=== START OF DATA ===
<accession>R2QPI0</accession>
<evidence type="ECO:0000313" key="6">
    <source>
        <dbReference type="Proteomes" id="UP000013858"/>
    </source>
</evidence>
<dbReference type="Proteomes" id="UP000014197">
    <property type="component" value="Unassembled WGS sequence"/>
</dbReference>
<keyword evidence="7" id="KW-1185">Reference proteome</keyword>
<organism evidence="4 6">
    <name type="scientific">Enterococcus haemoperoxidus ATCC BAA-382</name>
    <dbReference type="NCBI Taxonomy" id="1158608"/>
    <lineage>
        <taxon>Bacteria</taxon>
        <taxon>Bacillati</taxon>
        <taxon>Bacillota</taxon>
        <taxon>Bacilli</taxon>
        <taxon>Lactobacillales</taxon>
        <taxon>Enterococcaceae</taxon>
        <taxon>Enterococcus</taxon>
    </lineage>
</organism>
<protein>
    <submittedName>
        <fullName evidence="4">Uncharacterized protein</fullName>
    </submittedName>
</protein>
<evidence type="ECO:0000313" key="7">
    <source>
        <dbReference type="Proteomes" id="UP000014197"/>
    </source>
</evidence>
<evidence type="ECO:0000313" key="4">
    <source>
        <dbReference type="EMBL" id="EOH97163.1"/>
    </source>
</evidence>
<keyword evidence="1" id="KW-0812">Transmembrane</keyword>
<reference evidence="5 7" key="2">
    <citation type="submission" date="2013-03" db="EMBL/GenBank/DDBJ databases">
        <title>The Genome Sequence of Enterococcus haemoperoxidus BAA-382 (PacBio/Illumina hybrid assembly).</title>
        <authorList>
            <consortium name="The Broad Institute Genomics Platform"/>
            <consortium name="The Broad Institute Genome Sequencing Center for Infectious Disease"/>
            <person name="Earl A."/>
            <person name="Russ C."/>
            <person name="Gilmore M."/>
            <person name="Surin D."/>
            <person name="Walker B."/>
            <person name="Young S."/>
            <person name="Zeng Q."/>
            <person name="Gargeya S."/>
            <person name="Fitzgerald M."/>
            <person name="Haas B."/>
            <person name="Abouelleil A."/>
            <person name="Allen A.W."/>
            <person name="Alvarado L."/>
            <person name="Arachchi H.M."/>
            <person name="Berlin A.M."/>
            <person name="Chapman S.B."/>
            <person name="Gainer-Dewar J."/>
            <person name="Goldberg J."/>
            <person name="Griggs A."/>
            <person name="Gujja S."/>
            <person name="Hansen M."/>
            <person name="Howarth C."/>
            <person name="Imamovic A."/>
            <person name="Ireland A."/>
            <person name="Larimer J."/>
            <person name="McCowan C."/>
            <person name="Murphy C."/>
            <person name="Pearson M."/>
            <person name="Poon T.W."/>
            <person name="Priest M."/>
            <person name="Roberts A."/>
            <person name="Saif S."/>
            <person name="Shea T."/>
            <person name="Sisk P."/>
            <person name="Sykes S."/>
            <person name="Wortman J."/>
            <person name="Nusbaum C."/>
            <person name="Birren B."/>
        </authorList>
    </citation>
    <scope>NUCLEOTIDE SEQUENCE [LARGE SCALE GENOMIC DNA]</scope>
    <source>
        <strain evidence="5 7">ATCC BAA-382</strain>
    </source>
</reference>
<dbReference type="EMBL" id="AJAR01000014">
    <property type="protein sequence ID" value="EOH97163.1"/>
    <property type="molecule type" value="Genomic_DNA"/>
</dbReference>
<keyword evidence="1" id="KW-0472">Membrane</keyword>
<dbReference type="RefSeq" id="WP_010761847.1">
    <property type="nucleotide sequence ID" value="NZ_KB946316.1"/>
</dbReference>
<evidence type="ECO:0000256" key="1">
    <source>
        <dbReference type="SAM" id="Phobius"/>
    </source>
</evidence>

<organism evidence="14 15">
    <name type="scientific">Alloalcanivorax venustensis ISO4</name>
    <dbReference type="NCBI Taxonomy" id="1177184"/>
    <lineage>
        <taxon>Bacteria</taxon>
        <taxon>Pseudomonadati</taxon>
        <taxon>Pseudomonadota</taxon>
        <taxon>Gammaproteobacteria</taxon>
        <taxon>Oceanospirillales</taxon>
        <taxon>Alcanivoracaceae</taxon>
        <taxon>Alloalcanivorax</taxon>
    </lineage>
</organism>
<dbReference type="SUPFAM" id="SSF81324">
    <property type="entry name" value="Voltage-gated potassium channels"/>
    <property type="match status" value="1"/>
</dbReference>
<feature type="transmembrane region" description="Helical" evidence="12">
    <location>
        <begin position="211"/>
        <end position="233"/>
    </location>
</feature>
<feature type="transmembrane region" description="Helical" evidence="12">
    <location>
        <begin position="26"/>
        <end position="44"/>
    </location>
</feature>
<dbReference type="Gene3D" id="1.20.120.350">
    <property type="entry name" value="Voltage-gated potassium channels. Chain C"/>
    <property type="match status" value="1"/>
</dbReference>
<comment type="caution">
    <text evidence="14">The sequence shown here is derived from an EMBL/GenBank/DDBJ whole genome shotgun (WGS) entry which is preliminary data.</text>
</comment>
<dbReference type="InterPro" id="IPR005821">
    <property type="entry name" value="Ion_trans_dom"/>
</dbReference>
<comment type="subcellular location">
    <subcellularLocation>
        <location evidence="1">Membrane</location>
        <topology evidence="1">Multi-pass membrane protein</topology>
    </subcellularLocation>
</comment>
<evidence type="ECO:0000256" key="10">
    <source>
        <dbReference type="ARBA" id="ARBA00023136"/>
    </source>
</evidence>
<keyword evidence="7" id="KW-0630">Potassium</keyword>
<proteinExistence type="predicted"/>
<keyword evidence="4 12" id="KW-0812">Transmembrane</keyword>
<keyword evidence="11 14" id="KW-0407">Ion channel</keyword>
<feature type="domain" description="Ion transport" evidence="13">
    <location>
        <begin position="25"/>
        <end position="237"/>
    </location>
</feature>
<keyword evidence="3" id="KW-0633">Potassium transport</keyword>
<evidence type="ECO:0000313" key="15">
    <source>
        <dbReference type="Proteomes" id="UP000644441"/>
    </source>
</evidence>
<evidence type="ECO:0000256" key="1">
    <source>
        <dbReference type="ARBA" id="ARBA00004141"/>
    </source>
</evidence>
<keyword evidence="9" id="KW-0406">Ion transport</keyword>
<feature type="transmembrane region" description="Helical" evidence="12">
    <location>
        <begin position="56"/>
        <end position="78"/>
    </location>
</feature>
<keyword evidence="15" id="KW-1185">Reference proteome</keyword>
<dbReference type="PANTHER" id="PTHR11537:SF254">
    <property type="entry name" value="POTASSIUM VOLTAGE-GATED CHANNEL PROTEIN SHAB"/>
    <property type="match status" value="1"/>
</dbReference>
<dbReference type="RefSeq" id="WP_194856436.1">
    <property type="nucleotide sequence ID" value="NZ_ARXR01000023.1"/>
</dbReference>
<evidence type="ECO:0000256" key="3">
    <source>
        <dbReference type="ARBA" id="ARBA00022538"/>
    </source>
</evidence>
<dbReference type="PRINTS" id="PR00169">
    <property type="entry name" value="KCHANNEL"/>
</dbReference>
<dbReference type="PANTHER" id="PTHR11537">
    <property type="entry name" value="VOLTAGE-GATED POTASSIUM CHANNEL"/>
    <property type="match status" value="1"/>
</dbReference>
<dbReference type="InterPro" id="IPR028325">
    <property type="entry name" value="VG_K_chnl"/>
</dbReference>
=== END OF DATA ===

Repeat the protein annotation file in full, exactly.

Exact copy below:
<accession>R2QPI0</accession>
<evidence type="ECO:0000313" key="6">
    <source>
        <dbReference type="Proteomes" id="UP000013858"/>
    </source>
</evidence>
<dbReference type="Proteomes" id="UP000014197">
    <property type="component" value="Unassembled WGS sequence"/>
</dbReference>
<keyword evidence="7" id="KW-1185">Reference proteome</keyword>
<organism evidence="4 6">
    <name type="scientific">Enterococcus haemoperoxidus ATCC BAA-382</name>
    <dbReference type="NCBI Taxonomy" id="1158608"/>
    <lineage>
        <taxon>Bacteria</taxon>
        <taxon>Bacillati</taxon>
        <taxon>Bacillota</taxon>
        <taxon>Bacilli</taxon>
        <taxon>Lactobacillales</taxon>
        <taxon>Enterococcaceae</taxon>
        <taxon>Enterococcus</taxon>
    </lineage>
</organism>
<protein>
    <submittedName>
        <fullName evidence="4">Uncharacterized protein</fullName>
    </submittedName>
</protein>
<evidence type="ECO:0000313" key="7">
    <source>
        <dbReference type="Proteomes" id="UP000014197"/>
    </source>
</evidence>
<evidence type="ECO:0000313" key="4">
    <source>
        <dbReference type="EMBL" id="EOH97163.1"/>
    </source>
</evidence>
<keyword evidence="1" id="KW-0812">Transmembrane</keyword>
<reference evidence="5 7" key="2">
    <citation type="submission" date="2013-03" db="EMBL/GenBank/DDBJ databases">
        <title>The Genome Sequence of Enterococcus haemoperoxidus BAA-382 (PacBio/Illumina hybrid assembly).</title>
        <authorList>
            <consortium name="The Broad Institute Genomics Platform"/>
            <consortium name="The Broad Institute Genome Sequencing Center for Infectious Disease"/>
            <person name="Earl A."/>
            <person name="Russ C."/>
            <person name="Gilmore M."/>
            <person name="Surin D."/>
            <person name="Walker B."/>
            <person name="Young S."/>
            <person name="Zeng Q."/>
            <person name="Gargeya S."/>
            <person name="Fitzgerald M."/>
            <person name="Haas B."/>
            <person name="Abouelleil A."/>
            <person name="Allen A.W."/>
            <person name="Alvarado L."/>
            <person name="Arachchi H.M."/>
            <person name="Berlin A.M."/>
            <person name="Chapman S.B."/>
            <person name="Gainer-Dewar J."/>
            <person name="Goldberg J."/>
            <person name="Griggs A."/>
            <person name="Gujja S."/>
            <person name="Hansen M."/>
            <person name="Howarth C."/>
            <person name="Imamovic A."/>
            <person name="Ireland A."/>
            <person name="Larimer J."/>
            <person name="McCowan C."/>
            <person name="Murphy C."/>
            <person name="Pearson M."/>
            <person name="Poon T.W."/>
            <person name="Priest M."/>
            <person name="Roberts A."/>
            <person name="Saif S."/>
            <person name="Shea T."/>
            <person name="Sisk P."/>
            <person name="Sykes S."/>
            <person name="Wortman J."/>
            <person name="Nusbaum C."/>
            <person name="Birren B."/>
        </authorList>
    </citation>
    <scope>NUCLEOTIDE SEQUENCE [LARGE SCALE GENOMIC DNA]</scope>
    <source>
        <strain evidence="5 7">ATCC BAA-382</strain>
    </source>
</reference>
<dbReference type="EMBL" id="AJAR01000014">
    <property type="protein sequence ID" value="EOH97163.1"/>
    <property type="molecule type" value="Genomic_DNA"/>
</dbReference>
<keyword evidence="1" id="KW-0472">Membrane</keyword>
<dbReference type="RefSeq" id="WP_010761847.1">
    <property type="nucleotide sequence ID" value="NZ_KB946316.1"/>
</dbReference>
<evidence type="ECO:0000256" key="1">
    <source>
        <dbReference type="SAM" id="Phobius"/>
    </source>
</evidence>

<organism evidence="14 15">
    <name type="scientific">Alloalcanivorax venustensis ISO4</name>
    <dbReference type="NCBI Taxonomy" id="1177184"/>
    <lineage>
        <taxon>Bacteria</taxon>
        <taxon>Pseudomonadati</taxon>
        <taxon>Pseudomonadota</taxon>
        <taxon>Gammaproteobacteria</taxon>
        <taxon>Oceanospirillales</taxon>
        <taxon>Alcanivoracaceae</taxon>
        <taxon>Alloalcanivorax</taxon>
    </lineage>
</organism>
<dbReference type="SUPFAM" id="SSF81324">
    <property type="entry name" value="Voltage-gated potassium channels"/>
    <property type="match status" value="1"/>
</dbReference>
<feature type="transmembrane region" description="Helical" evidence="12">
    <location>
        <begin position="211"/>
        <end position="233"/>
    </location>
</feature>
<feature type="transmembrane region" description="Helical" evidence="12">
    <location>
        <begin position="26"/>
        <end position="44"/>
    </location>
</feature>
<dbReference type="Gene3D" id="1.20.120.350">
    <property type="entry name" value="Voltage-gated potassium channels. Chain C"/>
    <property type="match status" value="1"/>
</dbReference>
<comment type="caution">
    <text evidence="14">The sequence shown here is derived from an EMBL/GenBank/DDBJ whole genome shotgun (WGS) entry which is preliminary data.</text>
</comment>
<dbReference type="InterPro" id="IPR005821">
    <property type="entry name" value="Ion_trans_dom"/>
</dbReference>
<comment type="subcellular location">
    <subcellularLocation>
        <location evidence="1">Membrane</location>
        <topology evidence="1">Multi-pass membrane protein</topology>
    </subcellularLocation>
</comment>
<evidence type="ECO:0000256" key="10">
    <source>
        <dbReference type="ARBA" id="ARBA00023136"/>
    </source>
</evidence>
<keyword evidence="7" id="KW-0630">Potassium</keyword>
<proteinExistence type="predicted"/>
<keyword evidence="4 12" id="KW-0812">Transmembrane</keyword>
<keyword evidence="11 14" id="KW-0407">Ion channel</keyword>
<feature type="domain" description="Ion transport" evidence="13">
    <location>
        <begin position="25"/>
        <end position="237"/>
    </location>
</feature>
<keyword evidence="3" id="KW-0633">Potassium transport</keyword>
<evidence type="ECO:0000313" key="15">
    <source>
        <dbReference type="Proteomes" id="UP000644441"/>
    </source>
</evidence>
<evidence type="ECO:0000256" key="1">
    <source>
        <dbReference type="ARBA" id="ARBA00004141"/>
    </source>
</evidence>
<keyword evidence="9" id="KW-0406">Ion transport</keyword>
<feature type="transmembrane region" description="Helical" evidence="12">
    <location>
        <begin position="56"/>
        <end position="78"/>
    </location>
</feature>
<keyword evidence="15" id="KW-1185">Reference proteome</keyword>
<dbReference type="PANTHER" id="PTHR11537:SF254">
    <property type="entry name" value="POTASSIUM VOLTAGE-GATED CHANNEL PROTEIN SHAB"/>
    <property type="match status" value="1"/>
</dbReference>
<dbReference type="RefSeq" id="WP_194856436.1">
    <property type="nucleotide sequence ID" value="NZ_ARXR01000023.1"/>
</dbReference>
<evidence type="ECO:0000256" key="3">
    <source>
        <dbReference type="ARBA" id="ARBA00022538"/>
    </source>
</evidence>
<dbReference type="PRINTS" id="PR00169">
    <property type="entry name" value="KCHANNEL"/>
</dbReference>
<dbReference type="PANTHER" id="PTHR11537">
    <property type="entry name" value="VOLTAGE-GATED POTASSIUM CHANNEL"/>
    <property type="match status" value="1"/>
</dbReference>
<dbReference type="InterPro" id="IPR028325">
    <property type="entry name" value="VG_K_chnl"/>
</dbReference>